Impaired switching from fetal hemoglobin (HbF) to adult globin gene expression leads to hereditary persistence of fetal hemoglobin (HPFH) in adult life. This is of prime interest because elevated HbF levels ameliorate beta-thalassemia and sickle cell anemia. Fetal hemoglobin levels are regulated by complex mechanisms involving factors linked or not to the beta-globin gene locus. Recently, we reported an inverse relationship between Ggamma-globin gene (HBG2) and Cold Shock Domain Protein A (CSDA) expression levels. Based on mRNA differential display analysis, RNA interference and over-expression studies in K562 and primary erythroid cells we postulated that CSDA could contribute to regulate HBG2 expression. The putative mechanism by which CSDA modulates HBG2 expression was investigated in K562 cells by gene reporter assays on wild-type and mutant constructs of the HBG2 promoter region suspected to bind CSDA, providing experimental evidence that CSDA acts as repressor of HBG2 expression. Furthermore, chromatin immunoprecipitation (ChIP) analysis on K562 cells showed that CSDA interacts in vivo with this promoter region. In this way we were able to demonstrate that CSDA modulates HBG2 expression at least in part at the transcriptional level (Petruzzelli R et al, Br J Haematol 2010). The CSDA gene is located at position 12p13.1 and comprises 10 exons. The C-terminus (exons 6–9) is involved in protein-protein interactions. Alternative splicing of exon 6 results in two main isoforms, namely CSDA isoform a and isoform b, which show different C-terminal domains, potentially able to take part to specific protein complexes. We found that expression levels of CSDA isoform a were reduced in HPFH patients respect to isoform b. These findings suggested that isoform a could be much more involved in repression of HBG2 expression compared to isoform b. To identify putative CSDA interactors, we over-expressed these two FLAG-tagged CSDA isoforms in K562 cells. Western-blot analysis on proteins immunoprecipitated with a FLAG antibody revealed the presence of NF-kB p50 and p65 subunits and histone deacethylase 2 (HDAC2) only in samples co-immunoprecipitated with CSDA isoform a, but not with isoform b (Fig. 1). By ChIP assays with antibodies against p65, p50 and HDAC2, we demonstrated that both the NF-kB p50-p65 heterodimer and HDAC2 interact with the –200 bp region of the HBG2 promoter containing the CSDA binding site (Fig. 2). To examine the role of NF-kB and histone deacetylases on the transcriptional repression of HBG2 expression, we treated K562 cells with the proteasome inhibitor bortezomib which blocks the nuclear traslocation and transcriptional activity of the NF-kB p65-p50 complex or with the histone deacetylase inhibitor trichostatin A (TSA). Quantitative analysis by Real Time PCR showed that HBG2 expression increased following either bortezomib or TSA treatments. Furthermore, by ChIP analysis we were able to demonstrate that knock-down of CSDA abolished these interactions. To investigate if treatment with bortezomib or TSA affects the histone acetylation levels at the -200 bp region of the HBG2 promoter, we performed ChIP assays in K562 cells using an anti-acetyl-H3 antibody. Results indicated that both these drugs induces a considerable increase in H3 acetylation levels at the -200 bp region of the HBG2 promoter (Fig. 3). Taken altogether these data indicate that NF-kB and HDAC2 interact with CSDA to form a multiprotein complex which take part to the regulation of HBG2 expression by modulating local chromatin conformation. Furthermore, our study contributes to better define the role played by CSDA in fetal globin gene expression and shed novel light on the molecular mechanisms involved in globin gene switching.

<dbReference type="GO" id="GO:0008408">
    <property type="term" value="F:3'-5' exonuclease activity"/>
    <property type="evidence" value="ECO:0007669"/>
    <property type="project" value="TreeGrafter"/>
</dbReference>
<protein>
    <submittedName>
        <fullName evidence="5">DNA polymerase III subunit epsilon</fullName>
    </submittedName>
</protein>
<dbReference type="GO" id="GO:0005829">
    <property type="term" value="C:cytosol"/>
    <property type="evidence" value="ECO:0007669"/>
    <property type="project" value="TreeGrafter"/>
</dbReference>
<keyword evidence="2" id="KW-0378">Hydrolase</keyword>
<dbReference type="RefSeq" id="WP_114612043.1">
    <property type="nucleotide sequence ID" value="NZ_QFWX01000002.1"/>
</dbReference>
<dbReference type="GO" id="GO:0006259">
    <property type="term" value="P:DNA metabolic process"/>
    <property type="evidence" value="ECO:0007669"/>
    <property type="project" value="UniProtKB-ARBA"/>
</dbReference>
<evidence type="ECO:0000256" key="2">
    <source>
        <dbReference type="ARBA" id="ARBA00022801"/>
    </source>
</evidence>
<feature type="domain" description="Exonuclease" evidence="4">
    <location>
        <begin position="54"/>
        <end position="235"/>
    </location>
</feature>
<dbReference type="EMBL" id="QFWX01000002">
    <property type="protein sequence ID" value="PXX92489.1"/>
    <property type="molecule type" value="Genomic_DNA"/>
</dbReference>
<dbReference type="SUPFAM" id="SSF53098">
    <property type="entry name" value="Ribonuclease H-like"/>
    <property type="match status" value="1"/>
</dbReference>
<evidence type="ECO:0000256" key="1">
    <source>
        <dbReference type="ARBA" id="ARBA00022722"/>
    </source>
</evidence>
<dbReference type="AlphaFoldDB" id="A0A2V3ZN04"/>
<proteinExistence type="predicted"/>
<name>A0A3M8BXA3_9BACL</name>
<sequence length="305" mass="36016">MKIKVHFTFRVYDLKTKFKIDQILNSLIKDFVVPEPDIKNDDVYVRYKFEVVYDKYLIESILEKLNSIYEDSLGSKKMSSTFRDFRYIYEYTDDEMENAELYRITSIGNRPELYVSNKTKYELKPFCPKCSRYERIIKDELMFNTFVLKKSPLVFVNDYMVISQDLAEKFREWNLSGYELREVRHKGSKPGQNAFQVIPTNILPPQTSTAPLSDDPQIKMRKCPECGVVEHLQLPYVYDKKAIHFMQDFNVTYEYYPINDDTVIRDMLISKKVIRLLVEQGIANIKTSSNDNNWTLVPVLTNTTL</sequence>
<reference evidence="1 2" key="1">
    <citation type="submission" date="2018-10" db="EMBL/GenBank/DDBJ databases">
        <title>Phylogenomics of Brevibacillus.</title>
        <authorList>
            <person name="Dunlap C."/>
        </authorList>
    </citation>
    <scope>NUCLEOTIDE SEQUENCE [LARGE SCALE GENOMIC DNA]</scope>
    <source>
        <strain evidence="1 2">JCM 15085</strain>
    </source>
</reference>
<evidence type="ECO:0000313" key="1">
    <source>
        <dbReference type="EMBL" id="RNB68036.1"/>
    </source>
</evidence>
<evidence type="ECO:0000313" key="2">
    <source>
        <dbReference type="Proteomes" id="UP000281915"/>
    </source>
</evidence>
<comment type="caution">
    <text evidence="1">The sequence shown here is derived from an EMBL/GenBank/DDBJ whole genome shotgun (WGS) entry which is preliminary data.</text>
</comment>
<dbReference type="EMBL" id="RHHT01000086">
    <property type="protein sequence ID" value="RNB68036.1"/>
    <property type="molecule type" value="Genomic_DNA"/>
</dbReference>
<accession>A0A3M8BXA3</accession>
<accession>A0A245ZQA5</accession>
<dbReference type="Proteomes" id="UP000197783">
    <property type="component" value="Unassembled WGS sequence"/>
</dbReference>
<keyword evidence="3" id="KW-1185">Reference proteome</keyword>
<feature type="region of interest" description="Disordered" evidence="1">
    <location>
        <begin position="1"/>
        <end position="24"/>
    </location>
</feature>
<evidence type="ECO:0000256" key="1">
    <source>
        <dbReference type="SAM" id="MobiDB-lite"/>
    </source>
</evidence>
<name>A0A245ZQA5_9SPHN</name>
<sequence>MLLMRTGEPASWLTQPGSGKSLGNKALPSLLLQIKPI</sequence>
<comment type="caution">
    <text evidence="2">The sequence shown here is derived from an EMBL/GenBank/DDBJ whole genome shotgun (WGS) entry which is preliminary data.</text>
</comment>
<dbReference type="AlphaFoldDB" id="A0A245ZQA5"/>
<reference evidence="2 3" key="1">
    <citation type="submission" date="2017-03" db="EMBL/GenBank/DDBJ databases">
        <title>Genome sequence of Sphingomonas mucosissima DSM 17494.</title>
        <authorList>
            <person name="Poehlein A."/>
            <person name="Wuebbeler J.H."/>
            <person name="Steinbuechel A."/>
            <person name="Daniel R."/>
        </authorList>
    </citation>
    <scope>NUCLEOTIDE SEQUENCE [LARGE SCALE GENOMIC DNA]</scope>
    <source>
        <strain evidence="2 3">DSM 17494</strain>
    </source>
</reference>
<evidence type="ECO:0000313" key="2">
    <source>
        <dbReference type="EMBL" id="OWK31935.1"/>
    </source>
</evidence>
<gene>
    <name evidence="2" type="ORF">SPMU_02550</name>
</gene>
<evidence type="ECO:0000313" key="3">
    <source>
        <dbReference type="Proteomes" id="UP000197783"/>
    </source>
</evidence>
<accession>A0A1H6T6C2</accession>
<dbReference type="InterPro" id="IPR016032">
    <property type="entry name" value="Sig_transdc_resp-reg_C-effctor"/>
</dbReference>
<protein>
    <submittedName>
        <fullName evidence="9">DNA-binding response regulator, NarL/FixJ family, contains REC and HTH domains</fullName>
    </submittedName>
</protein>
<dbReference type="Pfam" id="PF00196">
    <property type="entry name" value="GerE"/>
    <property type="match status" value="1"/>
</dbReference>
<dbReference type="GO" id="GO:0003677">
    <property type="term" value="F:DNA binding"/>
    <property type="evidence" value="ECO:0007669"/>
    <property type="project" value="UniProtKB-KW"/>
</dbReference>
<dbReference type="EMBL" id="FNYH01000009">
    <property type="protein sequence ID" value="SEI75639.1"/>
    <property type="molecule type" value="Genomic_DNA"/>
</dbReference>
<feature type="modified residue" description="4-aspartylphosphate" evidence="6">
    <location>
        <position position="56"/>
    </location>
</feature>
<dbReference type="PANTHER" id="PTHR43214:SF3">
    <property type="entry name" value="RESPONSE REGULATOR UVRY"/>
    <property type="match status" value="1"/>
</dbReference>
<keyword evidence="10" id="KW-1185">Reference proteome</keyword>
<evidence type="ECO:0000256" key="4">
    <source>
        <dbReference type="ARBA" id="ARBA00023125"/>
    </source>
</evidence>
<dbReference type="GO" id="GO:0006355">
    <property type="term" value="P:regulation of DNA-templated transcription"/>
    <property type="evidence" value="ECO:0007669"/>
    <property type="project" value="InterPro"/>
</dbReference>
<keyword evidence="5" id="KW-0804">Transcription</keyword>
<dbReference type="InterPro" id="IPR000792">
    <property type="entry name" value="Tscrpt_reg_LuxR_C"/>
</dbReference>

No relevant conflicts of interest to declare.
Asterisk with author names denotes non-ASH members.